Home >Politics >Policy >Meghalaya elections: Regional parties queer Congress poll pitch
A file photo of Meghalaya chief minister Mukul Sangma. The incumbent Congress is facing its toughest ever electoral challenge in the state. Photo: PTI
A file photo of Meghalaya chief minister Mukul Sangma. The incumbent Congress is facing its toughest ever electoral challenge in the state. Photo: PTI

Meghalaya elections: Regional parties queer Congress poll pitch

While some regional allies have parted ways with Congress, it has also been hit by defections ahead of the Meghalaya elections

Umsning/Mairang/Shillong: The incumbent Congress is up against its toughest ever electoral challenge in Meghalaya.

Regional forces, some of whom were traditional allies, have parted ways with the Congress, triggering a splintering of the vote bank. Defections from within the Congress party have only compounded these problems.

The Congress and its chief minister Mukul Sangma, therefore will need an extraordinary effort to regain power in a state, which it has dominated for the last four decades.

The state, with a 60-member legislative assembly, goes to poll on 27 February.

“All my life I have voted for Congress but this time I will not support them. I feel disappointed now because Congress is no longer how it used to work earlier. Its leaders are out of touch with ground realities, there is no development and everything goes into the pockets of middlemen," said Marboh Barwing, a 62-year-old in the transport business from Umsning town in Ri-Bhoi district of Meghalaya, who has been a loyal Congress supporter for almost 40 years.

The decline of the Congress in Meghalaya and other north-eastern states became visible in 2014 general elections. The party which had won 13 out of 25 Lok Sabha seats in 2009, could only secure eight seats in 2014.

Led by one of its last remaining regional satraps, Sangma, Meghalaya is a high-stakes election for Congress, particularly to contain its eroding political presence in the North-East. In the last three years, the Bharatiya Janata Party (BJP) has wrested power from the Congress in Assam, Arunachal Pradesh and Manipur.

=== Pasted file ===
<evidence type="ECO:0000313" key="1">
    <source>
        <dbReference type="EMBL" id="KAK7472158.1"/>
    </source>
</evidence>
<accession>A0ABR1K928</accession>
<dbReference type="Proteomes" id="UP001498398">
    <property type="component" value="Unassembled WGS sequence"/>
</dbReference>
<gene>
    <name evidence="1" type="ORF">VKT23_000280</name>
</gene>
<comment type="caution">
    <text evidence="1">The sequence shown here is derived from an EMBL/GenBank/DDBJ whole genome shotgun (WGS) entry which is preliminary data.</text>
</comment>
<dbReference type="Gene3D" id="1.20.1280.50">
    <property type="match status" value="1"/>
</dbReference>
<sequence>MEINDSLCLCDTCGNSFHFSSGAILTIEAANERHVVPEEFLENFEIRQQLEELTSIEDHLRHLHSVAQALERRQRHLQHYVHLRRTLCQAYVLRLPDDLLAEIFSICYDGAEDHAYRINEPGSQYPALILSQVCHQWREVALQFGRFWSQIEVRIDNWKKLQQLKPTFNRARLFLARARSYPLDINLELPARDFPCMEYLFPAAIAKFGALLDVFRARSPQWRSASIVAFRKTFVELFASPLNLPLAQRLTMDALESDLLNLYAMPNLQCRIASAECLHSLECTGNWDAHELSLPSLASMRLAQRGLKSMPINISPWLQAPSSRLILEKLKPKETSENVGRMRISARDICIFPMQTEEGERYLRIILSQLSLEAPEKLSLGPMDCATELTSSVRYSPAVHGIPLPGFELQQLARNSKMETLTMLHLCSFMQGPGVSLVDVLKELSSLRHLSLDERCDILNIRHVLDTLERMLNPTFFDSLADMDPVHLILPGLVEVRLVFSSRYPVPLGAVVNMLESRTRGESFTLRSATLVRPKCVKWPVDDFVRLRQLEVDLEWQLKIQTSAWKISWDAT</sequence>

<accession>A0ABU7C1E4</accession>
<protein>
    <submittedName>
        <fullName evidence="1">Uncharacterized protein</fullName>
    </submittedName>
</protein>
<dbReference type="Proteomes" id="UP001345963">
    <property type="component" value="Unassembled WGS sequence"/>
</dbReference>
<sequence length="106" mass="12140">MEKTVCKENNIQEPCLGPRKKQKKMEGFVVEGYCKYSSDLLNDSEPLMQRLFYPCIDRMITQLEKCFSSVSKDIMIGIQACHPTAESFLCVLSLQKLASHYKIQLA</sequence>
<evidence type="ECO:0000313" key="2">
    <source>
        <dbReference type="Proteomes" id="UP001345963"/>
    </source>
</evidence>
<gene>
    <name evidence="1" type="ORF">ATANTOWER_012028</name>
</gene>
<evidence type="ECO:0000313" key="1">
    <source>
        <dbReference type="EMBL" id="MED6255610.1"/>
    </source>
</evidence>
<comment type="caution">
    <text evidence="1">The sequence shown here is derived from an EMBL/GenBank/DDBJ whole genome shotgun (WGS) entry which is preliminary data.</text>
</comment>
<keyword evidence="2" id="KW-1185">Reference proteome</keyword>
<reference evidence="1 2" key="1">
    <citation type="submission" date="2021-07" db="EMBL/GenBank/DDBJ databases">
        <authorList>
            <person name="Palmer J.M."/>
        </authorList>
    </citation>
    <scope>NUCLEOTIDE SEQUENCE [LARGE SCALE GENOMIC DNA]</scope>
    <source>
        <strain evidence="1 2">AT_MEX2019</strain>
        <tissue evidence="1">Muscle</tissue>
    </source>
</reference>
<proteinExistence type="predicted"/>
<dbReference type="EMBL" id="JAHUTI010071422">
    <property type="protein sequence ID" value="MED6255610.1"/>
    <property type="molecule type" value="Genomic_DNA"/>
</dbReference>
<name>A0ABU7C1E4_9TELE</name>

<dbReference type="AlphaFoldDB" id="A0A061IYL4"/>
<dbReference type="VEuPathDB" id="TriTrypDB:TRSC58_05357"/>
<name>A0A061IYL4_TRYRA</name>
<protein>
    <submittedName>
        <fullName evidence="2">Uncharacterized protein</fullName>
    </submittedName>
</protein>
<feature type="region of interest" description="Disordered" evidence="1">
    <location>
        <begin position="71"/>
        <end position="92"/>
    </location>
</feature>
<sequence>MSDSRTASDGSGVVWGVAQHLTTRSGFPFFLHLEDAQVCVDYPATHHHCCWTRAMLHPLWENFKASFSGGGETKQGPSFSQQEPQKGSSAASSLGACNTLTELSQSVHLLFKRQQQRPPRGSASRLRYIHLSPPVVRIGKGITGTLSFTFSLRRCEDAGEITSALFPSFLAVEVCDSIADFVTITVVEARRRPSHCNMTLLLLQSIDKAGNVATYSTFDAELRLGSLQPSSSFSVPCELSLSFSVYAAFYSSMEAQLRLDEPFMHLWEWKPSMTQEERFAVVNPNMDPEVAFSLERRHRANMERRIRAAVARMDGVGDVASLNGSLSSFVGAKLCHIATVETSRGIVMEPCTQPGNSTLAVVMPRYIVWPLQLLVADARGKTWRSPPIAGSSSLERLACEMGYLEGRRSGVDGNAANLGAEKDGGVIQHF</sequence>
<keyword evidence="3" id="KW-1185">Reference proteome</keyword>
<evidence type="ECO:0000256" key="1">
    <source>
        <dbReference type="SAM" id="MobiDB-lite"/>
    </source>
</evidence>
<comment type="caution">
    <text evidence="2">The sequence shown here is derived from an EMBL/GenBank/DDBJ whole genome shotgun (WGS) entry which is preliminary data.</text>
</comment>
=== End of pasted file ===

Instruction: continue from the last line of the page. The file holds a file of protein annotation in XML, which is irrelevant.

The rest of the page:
In the Meghalaya elections, Congress is challenged by regional forces like Conrad Sangma-led homegrown National People’s Party (NPP), a rare pre-poll alliance of the United Democratic Party, Hill State People’s Democratic Party and Garo National Council as well as the new entrant BJP.

In the run-up to the state polls, the incumbent party faced a series of defection with some of its top leaders joining NPP and a few joining BJP.

And with regional parties pulling away, it can no longer rely on either their support or that of independents to claim a majority in the assembly.

Barring the first election of 1972, the Congress has always been the single-largest party in every assembly election in Meghalaya and has secured at least one-third of the total seats.

Senior party leaders concede that there is a problem, but are confident they will be able to overcome it.

“Congress has been in power in Meghalaya for so long and barring good road connectivity, there is not much to their credit. So many schemes got launched and money is being sent but the money does not reach us because of local level corruption," said Pyndeng Nongbri, a potato farmer from Mairang constituency in West Khasi Hills district.

H. Donkupar R. Lyngdoh, a senior Congress leader and Meghalaya’s home minister told Mint on the sidelines of a public meeting in his Sohiong constituency that while the party was facing an electoral decline in the region, Meghalaya would not be affected.

“As far as Congress party is concerned, there is some decline which we have seen (in the NorthEast) but it is not that much... It depends from state to state. We have to investigate why this happened. As far as Meghalaya is concerned, I see there is no threat at all," he said, adding that the mood of the people in Meghalaya was to support the Congress party.

R.K. Sathpathy, professor at the department of political science in North East Hill University (NEHU) in Shillong, feels that the elections are significant for the Congress, specially because of the BJP’s renewed interest in North-East politics.

“People in Meghalaya have historically showed preference for a national party over a regional party and so long till now Congress was the only alternative. This time, however, the elections have opened up with stronger regional alternatives, a feeling that Congress has been tested for too long and the fact that there is a long drawn anti-incumbency with people being fed up of local corruption," he said.

Sathpathy added that Meghalaya points to a larger problem faced by Congress in the region. “Politically, the Congress took the North-East for granted and taking advantage of this, the BJP pursued it more aggressively," he added.

Results of the elections in Meghalaya, Tripura and Nagaland will be declared on 3 March.

Subscribe to Mint Newsletters
* Enter a valid email
* Thank you for subscribing to our newsletter.

Click here to read the Mint ePaperMint is now on Telegram. Join Mint channel in your Telegram and stay updated with the latest business news.

Edit Profile
My Reads Redeem a Gift Card Logout